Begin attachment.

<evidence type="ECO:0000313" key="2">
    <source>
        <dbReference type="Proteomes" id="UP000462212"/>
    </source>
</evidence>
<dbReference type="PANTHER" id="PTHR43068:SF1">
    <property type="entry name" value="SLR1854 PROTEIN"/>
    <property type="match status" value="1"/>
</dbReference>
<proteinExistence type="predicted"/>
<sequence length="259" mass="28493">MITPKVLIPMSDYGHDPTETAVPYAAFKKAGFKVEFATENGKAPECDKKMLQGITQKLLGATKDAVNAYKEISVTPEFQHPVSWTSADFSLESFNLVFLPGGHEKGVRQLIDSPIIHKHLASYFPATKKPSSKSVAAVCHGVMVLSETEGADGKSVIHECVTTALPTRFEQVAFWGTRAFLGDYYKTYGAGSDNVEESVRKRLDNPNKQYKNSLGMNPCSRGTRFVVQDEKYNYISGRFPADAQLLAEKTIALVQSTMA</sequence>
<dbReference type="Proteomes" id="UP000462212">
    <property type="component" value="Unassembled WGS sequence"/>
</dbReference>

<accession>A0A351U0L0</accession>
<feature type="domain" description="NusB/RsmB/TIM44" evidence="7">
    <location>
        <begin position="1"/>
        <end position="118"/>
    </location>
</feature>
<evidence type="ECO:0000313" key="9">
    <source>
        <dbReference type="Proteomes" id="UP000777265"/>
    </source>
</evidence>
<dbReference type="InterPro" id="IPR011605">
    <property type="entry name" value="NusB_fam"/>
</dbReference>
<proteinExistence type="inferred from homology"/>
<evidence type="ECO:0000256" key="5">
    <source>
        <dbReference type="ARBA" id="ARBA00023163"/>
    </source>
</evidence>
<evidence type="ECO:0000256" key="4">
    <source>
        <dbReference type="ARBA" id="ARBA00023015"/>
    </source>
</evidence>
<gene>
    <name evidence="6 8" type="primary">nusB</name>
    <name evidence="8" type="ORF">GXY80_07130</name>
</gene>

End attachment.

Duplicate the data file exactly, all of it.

<evidence type="ECO:0000313" key="2">
    <source>
        <dbReference type="Proteomes" id="UP000462212"/>
    </source>
</evidence>
<dbReference type="PANTHER" id="PTHR43068:SF1">
    <property type="entry name" value="SLR1854 PROTEIN"/>
    <property type="match status" value="1"/>
</dbReference>
<proteinExistence type="predicted"/>
<sequence length="259" mass="28493">MITPKVLIPMSDYGHDPTETAVPYAAFKKAGFKVEFATENGKAPECDKKMLQGITQKLLGATKDAVNAYKEISVTPEFQHPVSWTSADFSLESFNLVFLPGGHEKGVRQLIDSPIIHKHLASYFPATKKPSSKSVAAVCHGVMVLSETEGADGKSVIHECVTTALPTRFEQVAFWGTRAFLGDYYKTYGAGSDNVEESVRKRLDNPNKQYKNSLGMNPCSRGTRFVVQDEKYNYISGRFPADAQLLAEKTIALVQSTMA</sequence>
<dbReference type="Proteomes" id="UP000462212">
    <property type="component" value="Unassembled WGS sequence"/>
</dbReference>

<accession>A0A351U0L0</accession>
<feature type="domain" description="NusB/RsmB/TIM44" evidence="7">
    <location>
        <begin position="1"/>
        <end position="118"/>
    </location>
</feature>
<evidence type="ECO:0000313" key="9">
    <source>
        <dbReference type="Proteomes" id="UP000777265"/>
    </source>
</evidence>
<dbReference type="InterPro" id="IPR011605">
    <property type="entry name" value="NusB_fam"/>
</dbReference>
<proteinExistence type="inferred from homology"/>
<evidence type="ECO:0000256" key="5">
    <source>
        <dbReference type="ARBA" id="ARBA00023163"/>
    </source>
</evidence>
<evidence type="ECO:0000256" key="4">
    <source>
        <dbReference type="ARBA" id="ARBA00023015"/>
    </source>
</evidence>
<gene>
    <name evidence="6 8" type="primary">nusB</name>
    <name evidence="8" type="ORF">GXY80_07130</name>
</gene>